Far from assassinating President Kennedy, Lee Harvey Oswald was a loyal American who warned the FBI in writing in Oct., 1963, that there was a plot afoot to shoot JFK if he came to Chicago, a new book asserts.
Oswald’s timely warning caused the Chicago plot to fizzle, writes lawyer Navy Lt. Cmdr. James D. Norvell, J.D., late of Ft. Worth, Tex., in his just published book, “Treason, Treachery & Deceit: The Murderers of JFK, MLK & RFK.”
Oswald was being “run” by David Atlee Phillips, formerly CIA station chief in Mexico City, and he tried, Norvell says,”to see if he could pass along any useful information about the conspirators to any and all loyal CIA/FBI who were noninvolved with the JFK assassination (planning)efforts. (Page 293)
“Forensic tests proved that Oswald had not fired a rifle or any other shoulder-fired weapon on the day of the JFK assassination,” Norvell writes. “There is abundant eyewitness evidence that he was on the second floor at the time of the shootings instead of on one of the upper floors of the Texas State Book Depository(TSBD).”
What’s more, Oswald’s carbine was a low- not high-velocity, rifle, “and could not have caused the severe damage to Kennedy’s head,nor could the slug have survived a trip through the bony structures of JFK’s neck, Norvell writes, adding, the other shots were probably fired from high-powered, high-velocity rifles.
Norvell writes that it was the CIA’s Atlee Philips who got Oswald to take the TSBD job a few weeks before JFK’s murder. The job was designed “to give the conspicuous, dissident, lone-nut Oswald a means to get at JFK from a tall building near a potential parade route so he could be framed conveniently for the assassination later on,” Norvell wrote. He points out, further, that Oswald was carrying a U.S. government I.D. card when he was arrested in Dallas.
Kept from the public was the fact Dallas police arrested two Oswalds’ after the JFK murder at the Texas Theater and put them in separate police cars. En route to the police station, the police dispatcher radioed the car with Lee Oswald: “We got the president’s murderer, so you need to release the guy you got there.” The policemen obediently take the handcuffs of Lee Oswald’s wrists and release him. The other Oswald, named Harvey, Oswald’s double, is taken to the police station, where he is interrogated and shot the next day by night club owner Jack Ruby.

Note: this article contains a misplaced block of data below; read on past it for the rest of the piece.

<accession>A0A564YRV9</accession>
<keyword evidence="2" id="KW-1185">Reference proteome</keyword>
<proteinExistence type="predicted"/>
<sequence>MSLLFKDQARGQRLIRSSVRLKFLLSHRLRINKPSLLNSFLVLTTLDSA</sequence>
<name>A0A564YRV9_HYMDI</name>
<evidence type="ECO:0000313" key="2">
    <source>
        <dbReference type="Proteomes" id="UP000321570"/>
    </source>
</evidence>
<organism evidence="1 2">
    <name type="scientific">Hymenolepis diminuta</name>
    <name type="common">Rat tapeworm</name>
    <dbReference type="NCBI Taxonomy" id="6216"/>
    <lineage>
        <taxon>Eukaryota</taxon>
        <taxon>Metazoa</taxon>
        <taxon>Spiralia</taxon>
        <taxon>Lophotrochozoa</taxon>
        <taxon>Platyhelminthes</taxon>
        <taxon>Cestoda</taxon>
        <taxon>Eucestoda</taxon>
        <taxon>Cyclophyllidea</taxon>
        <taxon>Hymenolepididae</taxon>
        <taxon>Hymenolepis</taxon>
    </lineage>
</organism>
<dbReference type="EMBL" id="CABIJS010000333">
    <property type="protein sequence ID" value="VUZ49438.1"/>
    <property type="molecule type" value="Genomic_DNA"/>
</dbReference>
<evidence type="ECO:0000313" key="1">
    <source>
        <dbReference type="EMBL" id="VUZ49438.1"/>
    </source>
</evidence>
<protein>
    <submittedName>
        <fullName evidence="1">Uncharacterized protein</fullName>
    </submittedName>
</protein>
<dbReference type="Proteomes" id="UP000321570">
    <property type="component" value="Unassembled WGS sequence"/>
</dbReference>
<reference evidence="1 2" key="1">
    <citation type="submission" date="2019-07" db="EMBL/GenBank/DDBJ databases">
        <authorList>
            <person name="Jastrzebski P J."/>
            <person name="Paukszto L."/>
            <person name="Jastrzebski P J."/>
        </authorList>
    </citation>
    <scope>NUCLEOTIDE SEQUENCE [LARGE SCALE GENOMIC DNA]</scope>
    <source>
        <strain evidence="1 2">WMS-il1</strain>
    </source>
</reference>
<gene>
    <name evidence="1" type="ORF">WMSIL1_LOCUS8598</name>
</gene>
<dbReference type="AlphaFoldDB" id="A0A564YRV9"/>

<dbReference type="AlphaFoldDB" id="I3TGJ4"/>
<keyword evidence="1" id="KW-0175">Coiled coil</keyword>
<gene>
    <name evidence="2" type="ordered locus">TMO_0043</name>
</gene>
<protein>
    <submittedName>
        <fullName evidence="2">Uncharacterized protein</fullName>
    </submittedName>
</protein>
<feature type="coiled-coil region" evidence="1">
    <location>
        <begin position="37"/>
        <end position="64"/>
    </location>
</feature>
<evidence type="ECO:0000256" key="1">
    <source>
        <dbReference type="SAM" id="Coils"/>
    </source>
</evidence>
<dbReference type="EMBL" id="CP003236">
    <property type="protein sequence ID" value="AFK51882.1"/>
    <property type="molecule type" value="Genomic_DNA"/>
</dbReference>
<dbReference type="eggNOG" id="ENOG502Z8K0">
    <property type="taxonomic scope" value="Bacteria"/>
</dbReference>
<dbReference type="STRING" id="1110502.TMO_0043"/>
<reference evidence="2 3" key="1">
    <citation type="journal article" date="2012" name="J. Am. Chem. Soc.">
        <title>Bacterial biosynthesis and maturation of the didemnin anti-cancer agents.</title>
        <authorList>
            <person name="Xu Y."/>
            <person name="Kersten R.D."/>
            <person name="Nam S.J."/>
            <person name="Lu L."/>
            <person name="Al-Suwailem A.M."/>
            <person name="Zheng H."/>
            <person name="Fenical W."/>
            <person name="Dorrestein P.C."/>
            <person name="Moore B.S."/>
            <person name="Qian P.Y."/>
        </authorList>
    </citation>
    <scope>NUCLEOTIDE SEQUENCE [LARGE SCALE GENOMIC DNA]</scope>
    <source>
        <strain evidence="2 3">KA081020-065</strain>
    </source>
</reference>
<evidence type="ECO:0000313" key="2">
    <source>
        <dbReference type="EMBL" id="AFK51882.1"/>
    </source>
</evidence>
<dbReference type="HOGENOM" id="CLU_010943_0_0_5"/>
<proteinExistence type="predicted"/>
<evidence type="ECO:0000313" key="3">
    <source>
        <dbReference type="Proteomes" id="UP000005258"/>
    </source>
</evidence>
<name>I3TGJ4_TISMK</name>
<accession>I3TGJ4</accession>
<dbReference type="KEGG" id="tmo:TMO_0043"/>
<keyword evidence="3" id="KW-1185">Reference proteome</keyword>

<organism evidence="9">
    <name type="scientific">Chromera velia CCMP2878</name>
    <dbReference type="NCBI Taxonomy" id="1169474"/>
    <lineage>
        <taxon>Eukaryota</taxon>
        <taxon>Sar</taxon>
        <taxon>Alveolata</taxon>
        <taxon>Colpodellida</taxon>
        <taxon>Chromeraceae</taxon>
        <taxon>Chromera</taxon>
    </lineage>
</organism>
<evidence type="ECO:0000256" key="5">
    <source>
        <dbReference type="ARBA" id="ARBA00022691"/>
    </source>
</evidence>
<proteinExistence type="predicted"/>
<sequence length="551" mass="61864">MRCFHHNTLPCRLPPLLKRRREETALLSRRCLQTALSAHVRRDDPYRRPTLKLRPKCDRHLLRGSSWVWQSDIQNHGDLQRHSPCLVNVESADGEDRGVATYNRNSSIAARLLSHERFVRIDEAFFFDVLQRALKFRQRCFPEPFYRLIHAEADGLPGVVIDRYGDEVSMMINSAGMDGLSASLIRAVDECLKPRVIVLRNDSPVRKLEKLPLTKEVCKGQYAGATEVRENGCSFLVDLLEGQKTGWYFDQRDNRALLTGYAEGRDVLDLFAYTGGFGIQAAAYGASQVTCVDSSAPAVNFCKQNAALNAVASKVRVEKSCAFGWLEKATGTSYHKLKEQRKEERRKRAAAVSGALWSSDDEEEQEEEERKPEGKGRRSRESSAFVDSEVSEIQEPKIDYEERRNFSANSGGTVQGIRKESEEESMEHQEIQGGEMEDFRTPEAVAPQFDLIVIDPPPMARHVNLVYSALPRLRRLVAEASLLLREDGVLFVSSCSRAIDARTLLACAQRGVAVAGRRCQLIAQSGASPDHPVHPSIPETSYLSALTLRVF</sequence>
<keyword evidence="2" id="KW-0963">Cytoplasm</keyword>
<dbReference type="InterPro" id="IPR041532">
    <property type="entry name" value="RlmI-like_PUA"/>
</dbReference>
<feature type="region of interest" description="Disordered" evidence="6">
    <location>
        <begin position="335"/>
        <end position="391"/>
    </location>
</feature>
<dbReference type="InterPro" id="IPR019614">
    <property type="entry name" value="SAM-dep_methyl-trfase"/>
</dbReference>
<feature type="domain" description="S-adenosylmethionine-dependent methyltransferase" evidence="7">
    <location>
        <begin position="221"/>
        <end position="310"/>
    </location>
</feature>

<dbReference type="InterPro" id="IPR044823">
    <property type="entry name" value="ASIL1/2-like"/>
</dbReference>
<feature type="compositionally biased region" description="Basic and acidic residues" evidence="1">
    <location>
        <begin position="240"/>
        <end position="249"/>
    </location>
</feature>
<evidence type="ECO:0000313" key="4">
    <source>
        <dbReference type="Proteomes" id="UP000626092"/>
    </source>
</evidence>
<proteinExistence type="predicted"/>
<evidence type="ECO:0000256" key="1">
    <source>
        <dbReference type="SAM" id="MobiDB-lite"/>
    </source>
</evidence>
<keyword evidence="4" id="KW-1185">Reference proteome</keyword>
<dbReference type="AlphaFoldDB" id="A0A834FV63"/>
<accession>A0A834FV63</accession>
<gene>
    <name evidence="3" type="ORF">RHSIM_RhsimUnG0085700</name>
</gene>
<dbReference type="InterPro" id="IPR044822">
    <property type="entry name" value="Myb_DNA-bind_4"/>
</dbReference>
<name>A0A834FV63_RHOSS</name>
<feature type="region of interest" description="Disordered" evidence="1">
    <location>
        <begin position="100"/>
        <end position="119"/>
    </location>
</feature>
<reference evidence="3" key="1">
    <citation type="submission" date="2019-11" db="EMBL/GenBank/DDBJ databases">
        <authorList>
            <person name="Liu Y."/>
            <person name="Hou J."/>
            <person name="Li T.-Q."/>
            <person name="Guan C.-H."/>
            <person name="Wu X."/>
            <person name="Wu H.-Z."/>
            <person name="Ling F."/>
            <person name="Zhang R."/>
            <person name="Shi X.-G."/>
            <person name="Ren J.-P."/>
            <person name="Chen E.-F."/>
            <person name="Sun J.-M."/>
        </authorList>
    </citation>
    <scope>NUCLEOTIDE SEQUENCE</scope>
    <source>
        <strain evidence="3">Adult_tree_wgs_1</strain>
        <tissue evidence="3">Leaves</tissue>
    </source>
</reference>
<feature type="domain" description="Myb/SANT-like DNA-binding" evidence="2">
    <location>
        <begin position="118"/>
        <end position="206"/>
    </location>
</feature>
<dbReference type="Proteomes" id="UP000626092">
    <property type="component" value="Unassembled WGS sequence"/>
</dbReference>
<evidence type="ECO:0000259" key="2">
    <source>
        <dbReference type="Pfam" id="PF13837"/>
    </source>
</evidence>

At the time of President Kennedy’s murder, the uninvolved Oswald was drinking a soda in the TSBD with the depository’s superintendent in the employee lunch room. A Dallas police officer enters with pistol drawn and tells Supt. Roy Truly he is looking for the shooter. Truly replies, motioning to Oswald, “He’s all right; he works here,” and the officer moves on. Oswald decides to go home and walks nonchalantly toward his apartment, then takes two buses and finally a taxi when his bus gets caught in traffic.
In charge of the JFK killing, Norvell writes, was Major General Edward Lansdale, a CIA Black Ops expert, who afterwards paid some shooters as much as $100,000 for their role, the 585-page book says.
Upon resigning his naval commission after several tours of duty in Viet Nam, Norvell worked as a trial lawyer for 30 years, including as the attorney for LBJ aide Billie Sol Estes.
Norvell goes on to write that the Soviets learned of the JFK assassination plot and feared they would be blamed as Oswald defected to them in 1959, after which he was “sheep-dipped” by his handlers to assume a pro-Castro image.
This news release prepared by media consultants Sherwood Ross Associates. Reach Sherwood Ross at [email protected] or write to him in care of Ross Associates, 102 S.W. 6th Avenue, Miami, FL, 33130. Phone: (305) 205-8281
Sherwood Ross is an award-winning reporter. He served in the U.S Air Force where he contributed to his base newspaper. He later worked for The Miami Herald and Chicago Daily News. He contributed a weekly column on working for a major wire service. He is also an editorial and book publicist. He currently resides in Florida.